15-Point Fall Garden Clean Up + Maintenance Checklist

15-Point Fall Garden Clean Up + Maintenance Checklist

As summer gives way to fall, you will likely begin to notice that your backyard gardens may not be looking quite as healthy and happy as they did a few months ago. Whether you have an expansive vegetable garden, several flowerbeds or just a few fruit trees in your yard, there is a list of tasks you should consider to help your garden transition into fall or to put it to bed until the next growing season.

Here are 15 fall garden tasks that will help keep your garden producing and your backyard looking great well into winter and next year. Feel free to pick just the tasks that pertain to your particular situation.

Fall Garden Checklist

1. Pull Weeds: You have probably been pulling weeds all summer, but now is a good time to give your yard a good once-over to make sure it is clear of weeds. This is, of course, good for your desirable plants and for the overall visual appeal of your yard, but it will also help prepare your garden for some of the other tasks you will be doing this time of year.

2. Clean Up Vines: Some of your vines may be dying back as the weather changes, so now is a good time to clean up your vines by pruning dead leaves. Many vines do best when cut back significantly in the fall or winter, so you may want to do a little research on the particular vines you have to see if you should cut them back to help them come back stronger in spring.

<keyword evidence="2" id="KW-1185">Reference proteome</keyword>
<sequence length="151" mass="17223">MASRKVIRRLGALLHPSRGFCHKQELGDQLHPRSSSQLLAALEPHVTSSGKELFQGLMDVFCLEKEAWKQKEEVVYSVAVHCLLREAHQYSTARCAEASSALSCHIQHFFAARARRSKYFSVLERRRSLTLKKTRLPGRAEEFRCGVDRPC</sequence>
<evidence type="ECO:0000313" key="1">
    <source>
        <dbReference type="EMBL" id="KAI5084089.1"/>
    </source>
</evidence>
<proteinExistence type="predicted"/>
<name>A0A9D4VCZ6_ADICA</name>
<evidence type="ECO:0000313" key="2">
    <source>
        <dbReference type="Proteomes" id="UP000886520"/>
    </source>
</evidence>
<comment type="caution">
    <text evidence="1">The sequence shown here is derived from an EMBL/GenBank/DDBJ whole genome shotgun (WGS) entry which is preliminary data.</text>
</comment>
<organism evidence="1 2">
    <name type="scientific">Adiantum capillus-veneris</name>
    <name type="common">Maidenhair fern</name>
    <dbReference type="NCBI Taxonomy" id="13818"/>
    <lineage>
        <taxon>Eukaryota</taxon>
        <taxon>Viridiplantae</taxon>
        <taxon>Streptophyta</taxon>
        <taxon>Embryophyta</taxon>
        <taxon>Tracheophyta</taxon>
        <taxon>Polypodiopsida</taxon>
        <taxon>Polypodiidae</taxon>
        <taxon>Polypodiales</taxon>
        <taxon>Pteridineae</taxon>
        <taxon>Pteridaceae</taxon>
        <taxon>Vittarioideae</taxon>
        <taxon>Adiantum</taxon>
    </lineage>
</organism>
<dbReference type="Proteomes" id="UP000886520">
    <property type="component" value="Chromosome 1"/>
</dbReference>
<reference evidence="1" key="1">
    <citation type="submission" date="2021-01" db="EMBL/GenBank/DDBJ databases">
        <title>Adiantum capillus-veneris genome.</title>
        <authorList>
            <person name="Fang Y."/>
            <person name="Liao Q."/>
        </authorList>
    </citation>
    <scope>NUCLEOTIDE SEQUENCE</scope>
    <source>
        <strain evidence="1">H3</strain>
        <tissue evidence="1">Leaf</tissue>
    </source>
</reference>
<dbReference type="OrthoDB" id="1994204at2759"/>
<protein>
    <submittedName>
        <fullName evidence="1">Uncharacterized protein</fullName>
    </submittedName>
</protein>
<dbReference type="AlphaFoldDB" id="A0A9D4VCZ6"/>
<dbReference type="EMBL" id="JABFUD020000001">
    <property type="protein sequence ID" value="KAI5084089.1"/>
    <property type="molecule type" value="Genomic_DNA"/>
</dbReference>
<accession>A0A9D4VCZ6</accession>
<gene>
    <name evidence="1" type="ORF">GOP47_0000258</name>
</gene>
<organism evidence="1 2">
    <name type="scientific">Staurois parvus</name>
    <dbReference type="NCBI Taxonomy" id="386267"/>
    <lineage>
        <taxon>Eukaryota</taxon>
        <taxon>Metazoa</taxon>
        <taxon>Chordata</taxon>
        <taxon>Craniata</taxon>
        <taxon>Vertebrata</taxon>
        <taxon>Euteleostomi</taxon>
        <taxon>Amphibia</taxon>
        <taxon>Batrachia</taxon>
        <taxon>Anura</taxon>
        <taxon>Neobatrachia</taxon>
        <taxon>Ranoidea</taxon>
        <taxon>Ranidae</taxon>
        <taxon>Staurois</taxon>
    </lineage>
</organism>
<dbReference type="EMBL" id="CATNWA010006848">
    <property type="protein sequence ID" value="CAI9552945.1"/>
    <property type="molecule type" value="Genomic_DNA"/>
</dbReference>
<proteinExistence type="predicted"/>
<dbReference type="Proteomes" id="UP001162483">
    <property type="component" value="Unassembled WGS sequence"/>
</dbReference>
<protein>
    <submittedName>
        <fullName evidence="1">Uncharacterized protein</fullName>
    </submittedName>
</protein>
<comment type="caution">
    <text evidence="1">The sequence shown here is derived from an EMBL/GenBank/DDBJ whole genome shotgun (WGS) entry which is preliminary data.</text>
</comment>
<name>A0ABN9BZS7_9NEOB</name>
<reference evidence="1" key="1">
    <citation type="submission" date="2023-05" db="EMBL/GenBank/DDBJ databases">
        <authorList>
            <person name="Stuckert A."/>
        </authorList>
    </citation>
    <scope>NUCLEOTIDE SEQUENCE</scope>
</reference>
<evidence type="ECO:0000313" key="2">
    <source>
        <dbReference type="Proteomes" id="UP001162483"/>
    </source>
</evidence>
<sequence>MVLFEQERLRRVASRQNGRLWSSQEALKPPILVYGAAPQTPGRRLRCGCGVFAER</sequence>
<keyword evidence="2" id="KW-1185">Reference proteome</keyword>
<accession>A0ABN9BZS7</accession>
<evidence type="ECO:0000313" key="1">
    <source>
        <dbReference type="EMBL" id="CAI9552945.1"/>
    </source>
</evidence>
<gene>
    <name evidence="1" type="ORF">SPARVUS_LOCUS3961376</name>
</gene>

3. Bring Plants Indoors: Most plants will winter just fine outside in Southern California, but if you have tender plants or houseplants that have been enjoying the summer on your patio, it may be time to consider bringing them indoors for the fall and winter months. If you live in an area that freezes, it is important to do this before the first frost.

4. Plant Bulbs: If you are planning on planting bulbs so that you will have lots of color in the spring, now is the time to get the bulbs in the ground. In Southern California, you can plant bulbs well into winter, but it is best to get them in the ground before the first frost, if possible.

5. Plant Trees and Shrubs: For Southern California gardeners, fall is usually the best time to plant most trees and shrubs. The summer months are too hot for planting evergreens, and deciduous trees fare best when planted in dormancy, which usually is towards the end of fall here.

6. Remove Non-Producing Annuals: If you have annual flowers that are no longer blooming or annual vegetables that are no longer producing fruits, then it is time to clean up your garden and save some water by removing them. This will also make room for your fall or winter garden or allow you to prepare the soil for next year.

Garden Map and Seeds

7. Make a Garden Map: Before you do a serious fall cleanup in your vegetable garden, make a quick map of what you planted where this year. You do not want to keep growing the same thing in the same plot year after year, since this can lead to disease and a lack of soil nutrients that that type of plant needs to thrive. Making a map of your garden allows for easier crop rotation, since you will not have to try to remember where you planted things the year before.